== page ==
Teaching with Poetry: Amanda Gorman and the Historic Black Poetry Tradition

Poet Amanda Gorman performs "The Hill We Climb" during the inauguration of U.S. President Joe Biden. Erin Schaff-Pool/Getty Images

Dr. David J. Childs, Ph.D.

“We’ve learned that quiet isn’t always peace, and the norms and notions of what just is isn’t always just-ice. And yet the dawn is ours before we knew it. Somehow we do it. Somehow we’ve weathered and witnessed a nation that isn’t broken, but simply unfinished.”

-Amanda Gorman, US Presidential Inauguration 2021

Introduction
The whole world cheered her on as Amanda Gorman became the youngest poet to ever share a poem at a US presidential inauguration and the first person to be named the National Youth Poet Laureate. Gorman’s poem entitled The Hill We Climb in her own words “represented a moment of unity for our country” and “spoke to a new chapter and era for our nation.” Her words were well received by the nation and helped to re-elevate the status of poetry in US society. Her performance pointed to the fact that poets can find the right words to define key moments, struggles and concepts in time. Poetry can even describe ordinary life phenomena that cannot be articulated adequately through other artistic or literary forms.    

The Historic Black Poetry Tradition
Poetry has long been a part of the intellectual tradition in the U.S. But often the most celebrated poets are those of European descent such as William Wordsworth, Emily Dickson, Robert Frost, Edgar Allen Poe, or Henry David Thoreau. However, just like other aspects of the black experience, African American poets have often been overlooked. Like their white counterparts in the US, there has also been a long tradition of poets throughout African American history as well. One of the most well-known black poets of the eighteenth century was the enslaved woman Phyllis Wheatley. Langston Hughes as well as other Harlem Renaissance poets, has been one of the most articulate voices in the struggle for freedom in the African American community. And perhaps the poet with the most fame in recent history is Maya Angelou. Other black poets that also deserve honorable mention are Paul Laurence Dunbar, Zora Neal Hurston, Countee Cullen, James Weldon Johnson, Robert Hayden, Gwendolyn Brooks, Audre Lorde, Alice Walker and Nikki Giovanni. They all fall into that long tradition of eloquent black poets in the US.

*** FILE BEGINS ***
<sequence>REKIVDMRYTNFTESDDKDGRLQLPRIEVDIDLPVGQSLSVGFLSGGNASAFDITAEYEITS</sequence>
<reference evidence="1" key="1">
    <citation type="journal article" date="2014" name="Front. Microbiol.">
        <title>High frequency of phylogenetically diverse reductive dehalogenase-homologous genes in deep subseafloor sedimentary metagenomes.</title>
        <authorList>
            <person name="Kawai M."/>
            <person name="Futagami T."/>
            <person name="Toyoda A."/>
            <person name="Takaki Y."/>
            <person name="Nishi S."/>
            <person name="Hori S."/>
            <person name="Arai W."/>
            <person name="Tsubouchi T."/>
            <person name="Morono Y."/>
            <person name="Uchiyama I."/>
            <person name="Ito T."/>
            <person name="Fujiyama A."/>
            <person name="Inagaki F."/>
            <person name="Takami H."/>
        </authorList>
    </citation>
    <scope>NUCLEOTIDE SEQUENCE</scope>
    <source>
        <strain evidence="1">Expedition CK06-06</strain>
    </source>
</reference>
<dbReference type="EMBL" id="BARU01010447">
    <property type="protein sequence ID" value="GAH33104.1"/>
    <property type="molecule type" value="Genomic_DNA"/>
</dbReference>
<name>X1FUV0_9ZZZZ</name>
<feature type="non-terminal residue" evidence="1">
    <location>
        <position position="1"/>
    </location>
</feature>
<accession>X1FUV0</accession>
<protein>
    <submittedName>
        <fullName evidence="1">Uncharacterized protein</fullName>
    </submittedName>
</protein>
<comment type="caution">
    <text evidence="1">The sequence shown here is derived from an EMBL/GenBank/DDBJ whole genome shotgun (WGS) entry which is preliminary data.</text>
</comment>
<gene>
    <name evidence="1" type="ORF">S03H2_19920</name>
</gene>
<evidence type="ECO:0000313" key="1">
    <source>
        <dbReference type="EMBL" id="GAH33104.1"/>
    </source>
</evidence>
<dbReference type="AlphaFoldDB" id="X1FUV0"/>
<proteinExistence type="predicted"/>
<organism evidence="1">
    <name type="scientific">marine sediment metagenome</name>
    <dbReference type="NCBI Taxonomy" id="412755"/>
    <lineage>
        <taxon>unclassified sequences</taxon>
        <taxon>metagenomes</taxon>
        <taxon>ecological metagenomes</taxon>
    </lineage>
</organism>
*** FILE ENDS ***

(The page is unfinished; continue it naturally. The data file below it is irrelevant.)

Below are great examples of African American poetry, many of the words were written by those who passed on decades or even centuries ago but are still relevant for today.
In This Place by Amanda Gorman
Other Poems by Amanda Gorman
5 more poems from Amanda Gorman to share with your kids
Inaugural Poet Amanda Gorman reads “Talking Gets Us There” | PBS KIDS
Poems by Phyllis Wheatley
Poems by Langston Hughes
9 Inspiring Maya Angelou Poems You Can Read Online
Paul Laurence Dunbar Poems
LISTEN: Zora Neale Hurston Performs Folk Poetry and Song from her Native Florida
Alice Walker Poems That Everyone Needs to Read
Five Politically-Inspired Poems by Audre Lorde
The Best Poems by Nikki Giovanni That Made Her a Legend

Here we have included lesson plans and teaching resources that allow educators to integrate the work of African American poets into their teaching.
Lesson Plan: Discuss Amanda Gorman’s Inaugural Poem “The Hill We Climb”
Teaching Guide: Exploring the Poetry of Maya Angelou
More Teaching Resources for Nikki Giovanni
Various Works by Nikki Giovanni
Alice Walker Teacher Resources
Paul Laurence Dunbar Teacher Resources